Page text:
Office of Polar Programs
Arctic Social Sciences
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16-595 Program Solicitation
Important Information for Proposers
A revised version of the NSF Proposal & Award Policies & Procedures Guide (PAPPG) (NSF 19-1), is effective for proposals submitted, or due, on or after February 25, 2019. Please be advised that, depending on the specified due date, the guidelines contained in NSF 19-1 may apply to proposals submitted in response to this funding opportunity.
The Arctic Social Sciences Program (ASSP) supports research on Arctic social and cultural systems, present and past, and research relevant to understanding these systems. ASSP welcomes research proposals in all social science disciplines that are funded by the NSF Directorate of Social, Behavioral and Economic Sciences. Topics of particular interest are outlined in the final report for the Arctic Horizons process (arctichorizons.org/final-report). These community recommended research priorities include:
- Past and present drivers of change in the Arctic, including resource, cultural, climate, and economic changes
- Convergent research on socioecological systems
- Demographics of past and present migration
- Community and social health
- Food, water, and energy security
- Youth and gender studies
- Sustainability and sustainable development
- Urban and rural systems
- Innovations in data curation, management, sharing, discoverability, and access, including those contributing to synthesis science
The Arctic Social Sciences Program encourages projects that are circumpolar and/or comparative; involve collaborations between researchers and those living in the Arctic; or form partnerships among disciplines, regions, researchers, communities, and/or students (K-12, undergraduate, or graduate). Proposals for doctoral dissertation improvement grants are accepted. The program has a special interest in a wide range of Indigenous scholarship, including Indigenous science and knowledge systems; community participatory-based research models and knowledge coproduction; Indigenous conceived and led research projects; and more.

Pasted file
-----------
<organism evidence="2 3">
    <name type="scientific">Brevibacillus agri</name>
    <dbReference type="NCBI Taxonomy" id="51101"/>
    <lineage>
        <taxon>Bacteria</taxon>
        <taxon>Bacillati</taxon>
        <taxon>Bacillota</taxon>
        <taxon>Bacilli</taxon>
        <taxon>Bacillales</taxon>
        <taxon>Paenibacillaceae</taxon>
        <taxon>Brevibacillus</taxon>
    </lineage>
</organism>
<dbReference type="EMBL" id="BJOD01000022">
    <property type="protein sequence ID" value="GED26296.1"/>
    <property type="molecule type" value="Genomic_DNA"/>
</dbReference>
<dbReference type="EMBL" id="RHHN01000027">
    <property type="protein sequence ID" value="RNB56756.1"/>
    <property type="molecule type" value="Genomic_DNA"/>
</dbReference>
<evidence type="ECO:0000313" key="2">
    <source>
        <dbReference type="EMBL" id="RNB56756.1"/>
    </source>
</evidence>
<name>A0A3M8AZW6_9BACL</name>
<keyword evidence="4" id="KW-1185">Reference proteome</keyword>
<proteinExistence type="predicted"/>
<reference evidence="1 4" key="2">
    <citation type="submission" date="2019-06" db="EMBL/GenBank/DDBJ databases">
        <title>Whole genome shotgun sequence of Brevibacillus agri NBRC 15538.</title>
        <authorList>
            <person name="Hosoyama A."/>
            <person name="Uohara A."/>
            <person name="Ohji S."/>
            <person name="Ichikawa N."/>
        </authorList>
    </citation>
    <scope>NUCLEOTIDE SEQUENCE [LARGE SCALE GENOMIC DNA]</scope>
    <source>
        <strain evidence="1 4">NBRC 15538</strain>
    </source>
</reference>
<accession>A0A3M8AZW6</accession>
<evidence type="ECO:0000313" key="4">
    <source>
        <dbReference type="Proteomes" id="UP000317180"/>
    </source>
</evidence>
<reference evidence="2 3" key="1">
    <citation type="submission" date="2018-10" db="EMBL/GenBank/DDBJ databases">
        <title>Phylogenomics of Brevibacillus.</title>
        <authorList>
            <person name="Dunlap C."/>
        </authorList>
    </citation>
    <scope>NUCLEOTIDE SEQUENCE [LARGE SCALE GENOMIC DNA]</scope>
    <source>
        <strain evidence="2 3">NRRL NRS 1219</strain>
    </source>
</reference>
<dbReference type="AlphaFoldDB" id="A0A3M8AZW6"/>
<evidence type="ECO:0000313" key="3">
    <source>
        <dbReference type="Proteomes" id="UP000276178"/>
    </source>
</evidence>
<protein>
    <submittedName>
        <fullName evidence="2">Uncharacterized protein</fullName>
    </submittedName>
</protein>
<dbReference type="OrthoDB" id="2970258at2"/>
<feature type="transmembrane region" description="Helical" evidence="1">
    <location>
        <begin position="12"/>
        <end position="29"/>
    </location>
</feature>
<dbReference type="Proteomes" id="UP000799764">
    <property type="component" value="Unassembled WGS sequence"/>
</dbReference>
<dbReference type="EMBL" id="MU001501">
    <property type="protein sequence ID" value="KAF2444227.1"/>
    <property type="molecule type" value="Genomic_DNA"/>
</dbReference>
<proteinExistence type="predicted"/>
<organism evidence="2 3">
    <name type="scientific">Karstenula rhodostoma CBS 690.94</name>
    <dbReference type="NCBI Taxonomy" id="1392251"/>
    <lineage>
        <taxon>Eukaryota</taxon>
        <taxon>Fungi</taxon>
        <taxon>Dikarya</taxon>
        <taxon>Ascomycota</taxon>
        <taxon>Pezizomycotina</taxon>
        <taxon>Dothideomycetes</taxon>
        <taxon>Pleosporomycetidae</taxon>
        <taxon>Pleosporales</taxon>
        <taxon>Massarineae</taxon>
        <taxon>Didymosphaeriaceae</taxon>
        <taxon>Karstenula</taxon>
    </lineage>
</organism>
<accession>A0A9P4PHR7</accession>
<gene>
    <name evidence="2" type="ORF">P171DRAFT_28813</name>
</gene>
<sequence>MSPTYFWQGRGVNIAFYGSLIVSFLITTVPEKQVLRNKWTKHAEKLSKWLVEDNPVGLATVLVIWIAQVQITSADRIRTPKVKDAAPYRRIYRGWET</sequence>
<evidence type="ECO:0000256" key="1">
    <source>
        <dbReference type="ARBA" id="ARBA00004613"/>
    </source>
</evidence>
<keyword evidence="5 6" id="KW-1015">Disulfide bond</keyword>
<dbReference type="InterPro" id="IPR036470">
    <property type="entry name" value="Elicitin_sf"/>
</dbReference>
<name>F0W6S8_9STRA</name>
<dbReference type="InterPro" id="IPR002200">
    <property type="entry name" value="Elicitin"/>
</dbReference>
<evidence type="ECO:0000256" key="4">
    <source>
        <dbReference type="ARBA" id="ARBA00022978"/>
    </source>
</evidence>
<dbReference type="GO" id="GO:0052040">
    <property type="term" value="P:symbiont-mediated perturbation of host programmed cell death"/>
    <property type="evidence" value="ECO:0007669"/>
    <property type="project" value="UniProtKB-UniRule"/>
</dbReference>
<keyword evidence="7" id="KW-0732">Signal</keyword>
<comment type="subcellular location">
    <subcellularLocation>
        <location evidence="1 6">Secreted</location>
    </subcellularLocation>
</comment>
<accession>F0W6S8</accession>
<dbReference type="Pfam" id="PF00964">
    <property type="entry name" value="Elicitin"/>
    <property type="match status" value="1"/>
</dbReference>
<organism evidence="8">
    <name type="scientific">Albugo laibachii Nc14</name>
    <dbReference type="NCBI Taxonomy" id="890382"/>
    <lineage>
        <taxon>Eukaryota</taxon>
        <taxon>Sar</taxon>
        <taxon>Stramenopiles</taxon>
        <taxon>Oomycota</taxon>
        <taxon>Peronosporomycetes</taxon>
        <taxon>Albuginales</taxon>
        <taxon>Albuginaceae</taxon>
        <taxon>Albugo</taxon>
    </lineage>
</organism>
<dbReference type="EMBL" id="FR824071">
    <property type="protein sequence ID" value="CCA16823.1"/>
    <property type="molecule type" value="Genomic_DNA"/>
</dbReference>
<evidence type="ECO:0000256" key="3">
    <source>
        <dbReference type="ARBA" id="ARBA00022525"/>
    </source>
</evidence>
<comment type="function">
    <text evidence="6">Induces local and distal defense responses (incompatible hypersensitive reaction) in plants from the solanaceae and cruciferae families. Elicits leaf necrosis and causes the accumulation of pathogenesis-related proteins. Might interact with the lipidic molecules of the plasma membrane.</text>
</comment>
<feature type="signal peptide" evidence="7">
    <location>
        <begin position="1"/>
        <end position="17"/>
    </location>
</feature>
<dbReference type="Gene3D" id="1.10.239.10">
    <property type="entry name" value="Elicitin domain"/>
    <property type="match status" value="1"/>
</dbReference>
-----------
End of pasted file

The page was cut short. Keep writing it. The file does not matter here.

Projects involving research with human subjects must ensure that subjects are protected from research risks in conformance with the relevant federal policy known as the Common Rule (Federal Policy for the Protection of Human Subjects, 45 CFR 690). All projects involving human subjects must either (1) have approval from the organization's Institutional Review Board (IRB) before issuance of an NSF award or, (2) must affirm that the IRB or an appropriate knowledgeable authority previously designated by the organization (not the Principal Investigator) has declared the research exempt from IRB review. The box for "Human Subjects" must be checked on the Cover Sheet with the IRB approval date (if available). If IRB approval has not been obtained before submission, the proposer should indicate "Pending" in the space provided for the approval date. Advice is available at http://www.nsf.gov/bfa/dias/policy/guidance.jsp#human. If letters of permission or approval are included, such as those from Native organizations or communities in which the work will take place, please include them as supplementary documents.
The Arctic Social Sciences Program considers joint review and funding within the Office of Polar Programs and with other NSF programs, when appropriate. Special funding opportunities may also be available through the Navigating the New Arctic Program and/or social science-relevant submissions to the Arctic System Science (ARCSS) Program (https://www.nsf.gov/funding/pgm_summ.jsp?pims_id=13426). For information regarding field support for proposals with field components, please see Proposal Preparation and Submission Instructions in the Arctic Research Opportunities announcement and the Arctic Research Support and Logistics web page. All principal investigators whose projects have the potential to affect historic sites and areas need to speak to the ASSP program officer concerning Section 106 of the National Historic Preservation Act.